Reposted from Let's Talk Tuesdays - Thanksgiving edition October 6, 2020 by Rev Bruce Dickson, Guelph, ON

Dear friends,
I hope you are well and making good choices for you and those close to you.
This weekend we are invited into moments to offer thanks, to count our blessings, to see what is right and good in our lives and not just what is broken or failing. It was originally a time to give thanks for the harvest gathered and the provisions for the winter ahead. All these things are part of this long weekend including closing cottages, watching football, enjoying a hike, and perhaps eating a good meal. Okay, eating a good meal is pretty high on the list!
This year we also face the challenges of our gatherings looking and feeling different. We are being encouraged to keep our group to a few, not travel far, to make our thanksgiving small and intimate rather than large and boisterous. We may not like it, but we are still going to have to say thanks anyways!
Henri Nouwen offers us a thought for our gratitude calling weekend:
" a response to grace. The compassionate life is a grateful life, and actions born out of gratefulness are not compulsive but free, not somber but joyful, not fanatical but liberating. When gratitude is the source of our actions, our giving becomes receiving and those to whom we minster become our ministers." Henri Nouwen, Compassion: A reflection on the Christian Life, p.126
Our saying thanks, our living with gratitude, reflects a response to what we have received. The beauty of the fall colours, the mirrorred reflections off the Speed river, the hug from a child or grandchild, the whisper of a "I Love You" -- all invite us to act from places of freedom, joy, and love.
Since I didn't see grumbling on the list as an act of gratitude, may we celebrate the sources of joy, love, giftedness we have received, and mirror for others the joy, love, and beauty that have blessed us. We have a choice of how we will respond to the gifts we have around us even in restricted times. I am dusting off my thank yous for the days ahead.
I am thankful for you and the ways you live out of gratitude and compassion in our community and world. Thanksgiving blessings to you and yours!
Rev. Bruce

A reposted blog from Let's Talk Tuesdays, June 16, 2020 by Rev. Bruce Dickson, Dublin Street United Church...

Dear friends,

I hope you are well and making good choices for you and those around you. I am wearing my Ruth Golding mask regularly on my trips to the store. (And yes, washing it/them too).
I was reading in the Toronto Star today about a project in the Yukon. As many of you know mining was a big part of the Yukon's history, and you also know many mines have been abandoned over the years after their deposits have been gathered and collected. These abandoned mines were to be reclaimed to their natural state, but since some companies went bankrupt, not all of the mines have been. The eyesores remain and the reclaiming awaits.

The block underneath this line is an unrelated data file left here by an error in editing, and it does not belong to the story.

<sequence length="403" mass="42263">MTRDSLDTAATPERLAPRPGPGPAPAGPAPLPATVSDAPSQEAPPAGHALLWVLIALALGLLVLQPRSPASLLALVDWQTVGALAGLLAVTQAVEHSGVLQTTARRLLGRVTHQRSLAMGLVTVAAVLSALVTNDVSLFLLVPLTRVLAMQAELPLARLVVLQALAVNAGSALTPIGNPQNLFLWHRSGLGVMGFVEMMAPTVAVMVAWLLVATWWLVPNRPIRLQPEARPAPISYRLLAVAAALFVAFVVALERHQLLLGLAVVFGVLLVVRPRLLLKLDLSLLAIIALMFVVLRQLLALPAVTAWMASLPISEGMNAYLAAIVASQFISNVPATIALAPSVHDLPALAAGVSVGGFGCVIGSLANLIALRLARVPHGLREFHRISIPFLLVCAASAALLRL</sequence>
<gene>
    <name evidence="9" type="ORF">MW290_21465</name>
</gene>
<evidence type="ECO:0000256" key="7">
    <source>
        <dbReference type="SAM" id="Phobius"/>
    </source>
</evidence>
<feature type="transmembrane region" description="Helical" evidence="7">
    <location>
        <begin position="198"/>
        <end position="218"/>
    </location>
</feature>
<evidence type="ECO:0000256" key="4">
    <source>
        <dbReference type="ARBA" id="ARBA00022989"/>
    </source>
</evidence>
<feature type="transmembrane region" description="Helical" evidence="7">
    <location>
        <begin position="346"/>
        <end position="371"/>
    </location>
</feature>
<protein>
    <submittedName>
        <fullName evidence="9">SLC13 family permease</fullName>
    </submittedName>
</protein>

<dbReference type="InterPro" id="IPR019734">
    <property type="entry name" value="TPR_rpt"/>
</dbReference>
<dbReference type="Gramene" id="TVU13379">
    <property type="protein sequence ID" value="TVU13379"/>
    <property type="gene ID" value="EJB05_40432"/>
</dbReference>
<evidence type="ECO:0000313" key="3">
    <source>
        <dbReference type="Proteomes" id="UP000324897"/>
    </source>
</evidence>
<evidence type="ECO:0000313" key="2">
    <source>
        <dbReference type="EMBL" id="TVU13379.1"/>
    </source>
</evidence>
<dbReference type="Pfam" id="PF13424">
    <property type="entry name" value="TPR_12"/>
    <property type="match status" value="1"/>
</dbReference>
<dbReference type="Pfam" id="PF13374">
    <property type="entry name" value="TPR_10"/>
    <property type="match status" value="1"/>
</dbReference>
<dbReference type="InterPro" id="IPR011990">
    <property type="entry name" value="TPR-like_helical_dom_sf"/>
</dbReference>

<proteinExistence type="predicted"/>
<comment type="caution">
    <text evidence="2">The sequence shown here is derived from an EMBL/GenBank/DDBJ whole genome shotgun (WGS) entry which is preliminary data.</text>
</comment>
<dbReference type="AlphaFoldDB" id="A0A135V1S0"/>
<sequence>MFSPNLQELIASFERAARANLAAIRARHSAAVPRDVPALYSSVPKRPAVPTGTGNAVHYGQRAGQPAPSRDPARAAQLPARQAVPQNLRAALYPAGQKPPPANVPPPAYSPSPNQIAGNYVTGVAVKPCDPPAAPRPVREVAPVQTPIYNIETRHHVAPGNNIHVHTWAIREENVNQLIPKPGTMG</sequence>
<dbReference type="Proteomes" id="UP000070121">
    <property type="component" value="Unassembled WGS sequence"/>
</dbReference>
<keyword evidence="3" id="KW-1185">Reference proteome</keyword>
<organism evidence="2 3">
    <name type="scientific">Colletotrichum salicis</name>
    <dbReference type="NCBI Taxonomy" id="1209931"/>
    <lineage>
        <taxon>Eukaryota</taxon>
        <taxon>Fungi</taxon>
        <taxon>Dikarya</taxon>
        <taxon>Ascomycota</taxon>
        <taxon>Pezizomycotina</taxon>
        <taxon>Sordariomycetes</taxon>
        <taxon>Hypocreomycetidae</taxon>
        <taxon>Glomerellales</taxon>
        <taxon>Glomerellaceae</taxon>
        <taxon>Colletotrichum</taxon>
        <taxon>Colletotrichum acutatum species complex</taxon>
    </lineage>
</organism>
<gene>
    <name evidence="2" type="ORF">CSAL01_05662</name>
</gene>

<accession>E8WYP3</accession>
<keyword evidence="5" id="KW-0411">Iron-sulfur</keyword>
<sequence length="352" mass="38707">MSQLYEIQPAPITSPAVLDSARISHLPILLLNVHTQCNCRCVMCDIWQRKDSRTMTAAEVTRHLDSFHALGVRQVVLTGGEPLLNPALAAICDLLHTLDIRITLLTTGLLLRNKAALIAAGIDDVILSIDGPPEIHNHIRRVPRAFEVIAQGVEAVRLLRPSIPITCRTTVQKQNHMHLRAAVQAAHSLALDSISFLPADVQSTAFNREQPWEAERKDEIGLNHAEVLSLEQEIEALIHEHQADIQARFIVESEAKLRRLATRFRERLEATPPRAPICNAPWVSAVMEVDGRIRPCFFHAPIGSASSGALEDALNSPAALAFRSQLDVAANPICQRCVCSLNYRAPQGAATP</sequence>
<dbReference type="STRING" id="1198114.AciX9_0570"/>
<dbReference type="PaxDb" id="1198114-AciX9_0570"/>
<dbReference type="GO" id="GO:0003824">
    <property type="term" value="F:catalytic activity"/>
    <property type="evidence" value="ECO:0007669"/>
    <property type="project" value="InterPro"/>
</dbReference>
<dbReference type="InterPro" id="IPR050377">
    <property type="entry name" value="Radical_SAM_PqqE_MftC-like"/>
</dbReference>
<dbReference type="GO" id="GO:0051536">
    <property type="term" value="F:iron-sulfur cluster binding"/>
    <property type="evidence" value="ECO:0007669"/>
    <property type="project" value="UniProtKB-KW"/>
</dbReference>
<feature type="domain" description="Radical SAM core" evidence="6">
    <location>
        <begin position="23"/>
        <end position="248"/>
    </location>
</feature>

The article spoke of how a local nursery is fostering and nurturing local plants and trees to be planted at these former mine sites. The gift of local species of plants and trees is that they have adapted to the climate and the higher than usually metal contents in the soil. The win-win of the situation is that the local plants grown by the local nursery can beautify local areas of the Yukon. What a great idea!
Jan and I have been jointly reading (as a Covid-19 activity) Philip Yancey's book, Vanishing Grace. In the chapter from last week we have been reading about sin, confession, salvation. There is a lot to unpack about all these terms which I don't have space today to do, but I did like to share his notion of sin which is about creating "a clear line of accountability to a God who loves us and has our best interests at heart." Part of our confession is to name where we have as Ignatius of Loyola offered,"refused to believe that God wants my happiness and fulfillment." We need to reclaim our best ways and true selves with God.
Yancey quotes the theologian Miroslav Volf and "God's sharing of wisdom." "The God who created human beings knows what kind of life works best for us. Some things are obvious - don't steal, don't lie, don't murder. Some things are counter-intuitive: care for the vulnerable, find your life by serving others, forgive when wronged, love your enemies." The way of life that ultimately proves most satisfying is following ways where "we become the persons God intended us to be". Vanishing Grace p. 78
Reclaiming our true selves...